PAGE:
LGBTQ+ representation In Kdramas
Updated: Mar 22
Here I talk about five kdramas from 2007 to 2021 that I have personally watched that have some kind of LGBTQ+ representation/mention – positive and negative(ish). I’m sure there may be some other kdramas that I am not aware of.
It’s important to note, before we begin, that South Korea does not yet have LGBTQ+ rights such as legal gay marriage and such. It’s another one of the Asian countries, including India, that has a long way to go. And clearly the TV and film, kdramas in this case, are a reflection of that. But it’s not all grim! Things have been picking up and I’m so very happy about that.
PS Spoiler Alerts. Will try to keep them to a minimum but it’s inevitable esp regarding the plot line and the character’s sexuality.
Coffee Prince: 2007
Coffee Prince is this really old kdrama that has Gong Yoo as one of the leads. I left it half-way but basically the premise was that Gong Yoo’s character (who was a chaebol, if I remember correctly) comes across the female lead who he believes is a boy.
They cross paths and get close and Gong Yoo’s character starts developing romantic feelings for this person. But he is also greatly troubled because he can’t fathom how that is possible when it’s a guy (or so he believes).
It wasn’t exactly a comical take on homosexuality but it was still an overdone trope that I didn’t quite appreciate.
Cheese in the Trap: 2016
I adore this kdrama. Cheese in the Trap is a college/psychologically nuanced(?) kdrama with a killer second male lead but honestly, I hate the LGBTQ+ angle in this one. It’s really minor and I don’t even know if it’s worth a mention but here it goes.
There’s a side character who is the Assistant Teacher in the college who is gay and is in a live-in relationship with his boyfriend. When the male lead wants something from the TA, he blackmails to out his relationship in a society that’s not ready to accept it or see it in a good light. Later on in the show, the blackmailing and shaming gets a little cruel and viscous for a minute there. It’s such a minor/brief plot point that I’m not sure many people would have even registered it.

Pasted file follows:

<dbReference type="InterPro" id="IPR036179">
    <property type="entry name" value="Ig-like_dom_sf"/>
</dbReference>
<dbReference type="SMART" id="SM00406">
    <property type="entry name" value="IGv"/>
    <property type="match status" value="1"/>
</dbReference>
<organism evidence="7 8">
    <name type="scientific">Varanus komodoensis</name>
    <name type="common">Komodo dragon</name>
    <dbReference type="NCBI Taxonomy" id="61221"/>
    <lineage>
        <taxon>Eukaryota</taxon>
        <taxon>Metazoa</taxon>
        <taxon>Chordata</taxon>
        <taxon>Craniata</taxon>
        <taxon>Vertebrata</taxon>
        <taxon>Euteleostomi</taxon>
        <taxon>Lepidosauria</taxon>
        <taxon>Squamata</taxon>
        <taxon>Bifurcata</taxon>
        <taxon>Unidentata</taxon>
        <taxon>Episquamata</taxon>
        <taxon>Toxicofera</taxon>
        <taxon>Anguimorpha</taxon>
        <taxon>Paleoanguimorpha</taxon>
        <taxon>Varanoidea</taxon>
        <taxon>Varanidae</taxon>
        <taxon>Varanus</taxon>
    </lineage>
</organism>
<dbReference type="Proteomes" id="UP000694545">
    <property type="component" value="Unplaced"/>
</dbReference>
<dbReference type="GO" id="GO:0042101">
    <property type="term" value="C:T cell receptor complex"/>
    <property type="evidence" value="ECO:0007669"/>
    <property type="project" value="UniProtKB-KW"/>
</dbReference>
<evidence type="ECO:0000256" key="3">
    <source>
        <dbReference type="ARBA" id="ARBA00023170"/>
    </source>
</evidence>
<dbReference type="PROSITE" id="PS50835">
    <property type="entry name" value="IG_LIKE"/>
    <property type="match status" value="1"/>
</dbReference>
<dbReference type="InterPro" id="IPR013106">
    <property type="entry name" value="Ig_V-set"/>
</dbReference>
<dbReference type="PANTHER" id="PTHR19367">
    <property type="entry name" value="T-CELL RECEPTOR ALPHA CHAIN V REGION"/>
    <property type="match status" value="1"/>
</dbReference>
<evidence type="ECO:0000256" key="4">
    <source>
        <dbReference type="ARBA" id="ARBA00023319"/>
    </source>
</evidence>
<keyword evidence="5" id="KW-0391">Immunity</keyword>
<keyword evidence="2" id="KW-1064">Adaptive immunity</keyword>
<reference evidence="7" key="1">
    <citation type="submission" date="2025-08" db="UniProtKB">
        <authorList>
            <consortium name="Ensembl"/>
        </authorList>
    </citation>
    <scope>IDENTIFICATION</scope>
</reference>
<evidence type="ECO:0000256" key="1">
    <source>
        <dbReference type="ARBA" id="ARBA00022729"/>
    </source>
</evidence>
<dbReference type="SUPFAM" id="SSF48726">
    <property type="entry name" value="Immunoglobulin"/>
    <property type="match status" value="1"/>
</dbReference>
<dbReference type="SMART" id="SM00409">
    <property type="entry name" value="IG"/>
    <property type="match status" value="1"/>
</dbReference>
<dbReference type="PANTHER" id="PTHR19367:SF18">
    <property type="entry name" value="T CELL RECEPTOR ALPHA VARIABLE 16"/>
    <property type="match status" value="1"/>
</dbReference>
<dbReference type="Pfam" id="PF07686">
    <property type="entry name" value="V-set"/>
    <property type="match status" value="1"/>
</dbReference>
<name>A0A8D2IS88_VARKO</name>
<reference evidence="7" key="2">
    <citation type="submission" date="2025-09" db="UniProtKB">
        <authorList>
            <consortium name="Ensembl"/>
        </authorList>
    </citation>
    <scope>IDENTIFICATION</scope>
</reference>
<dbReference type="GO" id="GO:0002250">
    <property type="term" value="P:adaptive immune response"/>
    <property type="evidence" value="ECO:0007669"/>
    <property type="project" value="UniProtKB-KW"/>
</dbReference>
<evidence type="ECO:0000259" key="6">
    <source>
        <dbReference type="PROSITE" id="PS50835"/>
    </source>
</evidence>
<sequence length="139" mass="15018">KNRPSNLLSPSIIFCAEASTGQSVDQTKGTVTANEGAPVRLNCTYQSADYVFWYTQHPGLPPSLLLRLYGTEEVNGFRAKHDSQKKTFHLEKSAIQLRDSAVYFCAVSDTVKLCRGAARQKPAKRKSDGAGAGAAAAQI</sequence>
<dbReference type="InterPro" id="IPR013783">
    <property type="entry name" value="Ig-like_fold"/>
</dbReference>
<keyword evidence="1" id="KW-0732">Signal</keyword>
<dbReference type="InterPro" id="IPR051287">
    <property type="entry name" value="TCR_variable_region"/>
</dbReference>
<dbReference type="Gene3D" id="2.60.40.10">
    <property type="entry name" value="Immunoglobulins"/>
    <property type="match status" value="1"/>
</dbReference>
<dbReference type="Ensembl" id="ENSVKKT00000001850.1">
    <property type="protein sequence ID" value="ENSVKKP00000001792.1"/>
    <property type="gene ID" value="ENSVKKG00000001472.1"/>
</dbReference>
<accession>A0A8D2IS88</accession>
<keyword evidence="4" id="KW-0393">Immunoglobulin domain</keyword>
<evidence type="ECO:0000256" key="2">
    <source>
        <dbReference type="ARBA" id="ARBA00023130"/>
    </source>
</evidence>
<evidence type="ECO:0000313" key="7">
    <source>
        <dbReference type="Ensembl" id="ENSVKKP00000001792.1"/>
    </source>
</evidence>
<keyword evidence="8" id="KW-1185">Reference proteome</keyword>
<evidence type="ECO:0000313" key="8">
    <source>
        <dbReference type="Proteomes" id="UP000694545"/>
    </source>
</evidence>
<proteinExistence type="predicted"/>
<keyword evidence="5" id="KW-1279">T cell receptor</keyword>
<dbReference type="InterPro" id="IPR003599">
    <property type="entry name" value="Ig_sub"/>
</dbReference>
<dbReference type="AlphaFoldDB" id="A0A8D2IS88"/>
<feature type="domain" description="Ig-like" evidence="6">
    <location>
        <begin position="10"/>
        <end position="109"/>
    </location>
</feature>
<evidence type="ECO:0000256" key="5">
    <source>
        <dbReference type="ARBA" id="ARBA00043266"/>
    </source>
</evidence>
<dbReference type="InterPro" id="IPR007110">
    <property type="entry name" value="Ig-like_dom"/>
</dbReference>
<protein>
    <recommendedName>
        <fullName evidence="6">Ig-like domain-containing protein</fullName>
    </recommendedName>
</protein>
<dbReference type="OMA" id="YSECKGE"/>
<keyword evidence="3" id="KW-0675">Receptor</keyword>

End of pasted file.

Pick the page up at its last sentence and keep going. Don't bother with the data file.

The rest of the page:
Her Private Life: 2019
This is one of my favourite kdramas for sure. Her Private Life is hilarious yet introspective in all the right ways. You can hear me fan girl all about it in my full review here. But moving on to the LGBTQ+ take in this one – I loved it.
So, the male lead mistaking the female lead to be gay trope is here, sure. But the way it’s approached and integrated is what made me fall in love with Ryan Gold, our male lead to begin with. I won’t spoil much but all you have to do is look at this:
Itaewon Class: 2020
Now finally we come to a kdrama where it’s not a trope, a misunderstanding or a joke. One of the secondary but still solid and main characters in Itaewon Class is revealed to be trans as the storyline progresses. Itaewon Class in general emphasizes on diversity and inclusion and I love it for that and so much more. You can read all those reasons here!!!
What I love about how they approached this is that they didn’t include the trans character for shock value. They do explore the conditioned discrimination of the other characters around, touch upon sex reassignment surgery, facing public scrutiny, and more. It took a while, 2020 out of all the years, but I think finally a mainstream kdrama finally did it right!
Also, totally off topic but I am completely in love with this piano cover of the song Start Over by Gaho used in Itaewon Class. In fact, I’m listening to it right now as I write this.
The finale of Mine was last weekend and it is a very different kdrama genre. It’s the dark, thriller, murder mystery one. So I totally was not expecting one of the leads to be a lesbian. The story really wasn’t going there and it blind sided me but oh how I enjoyed it! Honestly, she turned out to be my favourite character, irrespective of her sexuality.
She is a powerful woman constantly in the public eye and needs to ensure that the image of her family and company are maintained so that the stock prices too are. The kdrama reveals her one true love, her journey, what she had to give up, and eventually her self realization. I was genuinely and pleasantly surprised to have a kdrama have this be one of the important sub plots. And I want more! This kdrama also had some interesting life lessons so there a lot of reasons for you to give it a try! A lesson I take away from it is: How does an elephant get through a door?
As you can tell, kdramas have come a long, though not yet a substantial way, in being inclusive. However, I still appreciate the progress because I understand that it is directly linked to the LGBTQ+ rights and issues in the South Korea. India, too, has a long way to go to with LGBTQ+ rights and I’m hoping we all can see that love is love in our law, society, and kdramas and films wholeheartedly soon. Might be a bit too idealistic on the soon part, but oh well. One can hope.
I mentioned at the beginning that media like kdramas are a reflection of where the society is at when it comes to the LGBTQ+ community rights. But I also truly believe that such pop culture and media also has a significant influence on the same. So I do look forward to a lot more inclusive kdramas from here on now!
Do let me know in the comments what you think about this and also if there are some kdramas that have LGBTQ+ representation that I have missed!